COMPANIES that will be recruiting employees in 2019 will find a growing pool of Filipino millennials seeking for more work-life integration. This young workforce will also be interested in exploring opportunities in Asian multinational companies and not limit their choices to American and European giants. Ultimately, though, instead of climbing the career ladder to an executive position, many of them will want to put up their own business after they feel confident enough in their skills, experience and network.
That, in a nutshell, is the collective outlook of a majority of Filipino professionals who will either be entering the job market or are already entrenched in it. Business owners and human resource managers seeking to increase their talent base should take note of the following trends:
1) Millennials, who make up more than 30 percent of the Filipino population, need something more than a very attractive compensation package for motivation. Unlike their elders who belonged to the Baby Boomer and Gen-X generations, they want to harmonize their personal and professional lives, and not make a sharp distinction between these. Recognition and a having a significant voice in the office might mean more than cash rewards.
Hardy Jacob, global manager for knowledge management in Lufthansa Global Business Services, elaborated on this development in Training and Development Asia 2018: “About 79 percent of millennials believe that life should be embedded in work. In applying for a job, they look for features in the company that encourage work-life balance, such as telecommuting or a four-hour workweek. They ask if the company holds celebrations if goals have been reached. The advocacies that the company champions in its corporate social responsibility programs are also important to them, because they do want to volunteer in these activities.”
2) Working in an Asian — and not just a Western — company is seen by Filipino millennials as a fast track to advancement. They regard Singapore, Japan, Hong Kong and the Philippines’ other economically dynamic neighbors as premiere employment destinations. According to a 2018 study by global recruitment consultancy firm Robert Walters, they want to be where the action is, and Asia is where it’s at. Financial and technological capabilities, which translate to economic muscle, will be growing in the East in the next few decades.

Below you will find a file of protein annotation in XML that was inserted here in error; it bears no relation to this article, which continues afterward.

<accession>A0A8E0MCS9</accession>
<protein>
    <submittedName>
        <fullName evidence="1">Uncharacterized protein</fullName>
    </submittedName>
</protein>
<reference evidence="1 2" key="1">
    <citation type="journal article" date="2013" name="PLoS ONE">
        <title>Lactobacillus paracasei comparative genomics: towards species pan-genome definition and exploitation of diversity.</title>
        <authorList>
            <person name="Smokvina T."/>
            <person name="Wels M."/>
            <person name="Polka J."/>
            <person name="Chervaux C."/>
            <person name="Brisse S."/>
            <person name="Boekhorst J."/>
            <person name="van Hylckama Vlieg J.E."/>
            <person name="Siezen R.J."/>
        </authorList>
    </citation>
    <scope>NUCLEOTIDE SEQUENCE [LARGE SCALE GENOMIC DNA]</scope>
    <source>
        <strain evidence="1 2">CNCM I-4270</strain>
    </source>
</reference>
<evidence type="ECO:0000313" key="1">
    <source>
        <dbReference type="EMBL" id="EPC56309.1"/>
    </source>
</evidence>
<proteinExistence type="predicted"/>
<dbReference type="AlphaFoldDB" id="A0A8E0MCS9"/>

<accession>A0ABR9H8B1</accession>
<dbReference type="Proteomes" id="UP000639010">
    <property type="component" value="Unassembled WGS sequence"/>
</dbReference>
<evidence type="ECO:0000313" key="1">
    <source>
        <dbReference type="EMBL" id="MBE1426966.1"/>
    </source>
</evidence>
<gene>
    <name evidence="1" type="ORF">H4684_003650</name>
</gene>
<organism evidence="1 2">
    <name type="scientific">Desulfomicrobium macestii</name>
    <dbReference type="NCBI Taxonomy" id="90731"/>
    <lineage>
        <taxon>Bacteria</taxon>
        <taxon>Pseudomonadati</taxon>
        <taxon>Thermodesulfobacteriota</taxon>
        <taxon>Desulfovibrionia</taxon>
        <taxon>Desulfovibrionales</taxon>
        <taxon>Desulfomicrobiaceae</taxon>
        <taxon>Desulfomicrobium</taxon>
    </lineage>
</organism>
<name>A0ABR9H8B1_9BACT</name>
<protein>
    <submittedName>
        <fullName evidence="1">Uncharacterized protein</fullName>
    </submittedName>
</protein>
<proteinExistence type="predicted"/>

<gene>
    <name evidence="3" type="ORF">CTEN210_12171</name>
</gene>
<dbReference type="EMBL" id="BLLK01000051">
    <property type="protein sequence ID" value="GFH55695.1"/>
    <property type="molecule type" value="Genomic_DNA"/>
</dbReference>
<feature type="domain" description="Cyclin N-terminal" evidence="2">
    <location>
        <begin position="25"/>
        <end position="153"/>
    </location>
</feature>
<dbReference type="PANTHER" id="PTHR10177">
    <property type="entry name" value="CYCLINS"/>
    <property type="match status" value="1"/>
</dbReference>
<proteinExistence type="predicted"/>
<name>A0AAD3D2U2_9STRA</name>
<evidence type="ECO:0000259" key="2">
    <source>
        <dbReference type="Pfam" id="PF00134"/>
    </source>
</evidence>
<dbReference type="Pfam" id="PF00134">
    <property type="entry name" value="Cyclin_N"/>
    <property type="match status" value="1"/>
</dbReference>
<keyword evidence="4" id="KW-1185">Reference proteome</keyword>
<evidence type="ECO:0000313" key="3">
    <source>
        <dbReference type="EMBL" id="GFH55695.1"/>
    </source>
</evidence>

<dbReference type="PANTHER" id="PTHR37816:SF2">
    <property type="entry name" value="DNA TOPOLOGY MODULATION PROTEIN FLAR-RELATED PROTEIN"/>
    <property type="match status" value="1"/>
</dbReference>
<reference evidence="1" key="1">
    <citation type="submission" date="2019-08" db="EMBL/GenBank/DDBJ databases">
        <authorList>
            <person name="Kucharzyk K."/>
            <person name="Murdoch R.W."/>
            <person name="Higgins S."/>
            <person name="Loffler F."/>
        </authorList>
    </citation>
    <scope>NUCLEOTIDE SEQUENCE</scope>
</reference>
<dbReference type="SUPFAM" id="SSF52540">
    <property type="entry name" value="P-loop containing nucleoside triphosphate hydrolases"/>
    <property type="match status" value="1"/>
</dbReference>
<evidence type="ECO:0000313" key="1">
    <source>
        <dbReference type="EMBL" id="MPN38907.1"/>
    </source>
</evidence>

“The region is home to global giants than any other continent. In the latest global Fortune 500 list, 40 percent of the companies named (197) were Asian, compared to just 24 percent in the 2006 report,” the study pointed out.
Young Filipino professionals will leap at this opportunity and invest to lead in various regional industries, including information technology, healthcare, marketing, education and engineering.
3) Interestingly, though, the one opportunity that many Filipino professionals would inevitably gravitate to is putting up their own business. The 2018 Opportunity Network Index by LinkedIn, the world’s largest professional social media network, reported that 53 percent of the Filipinos they surveyed defined successful entrepreneurship as their ultimate goal. At the same time, they want to maintain work-life balance and not devote 24/7 on the job, as older business owners do. Having a stable, well-paying job that also allows them a lot of free time is only a second choice (44 percent).
Regardless of the individual Filipino’s financial and professional predicament, as a whole our young workforce shows huge confidence when it comes to looking for opportunities and pursuing them. In LinkedIn’s APAC report, the Philippines ranked fourth in this area, following Indonesia, India and China.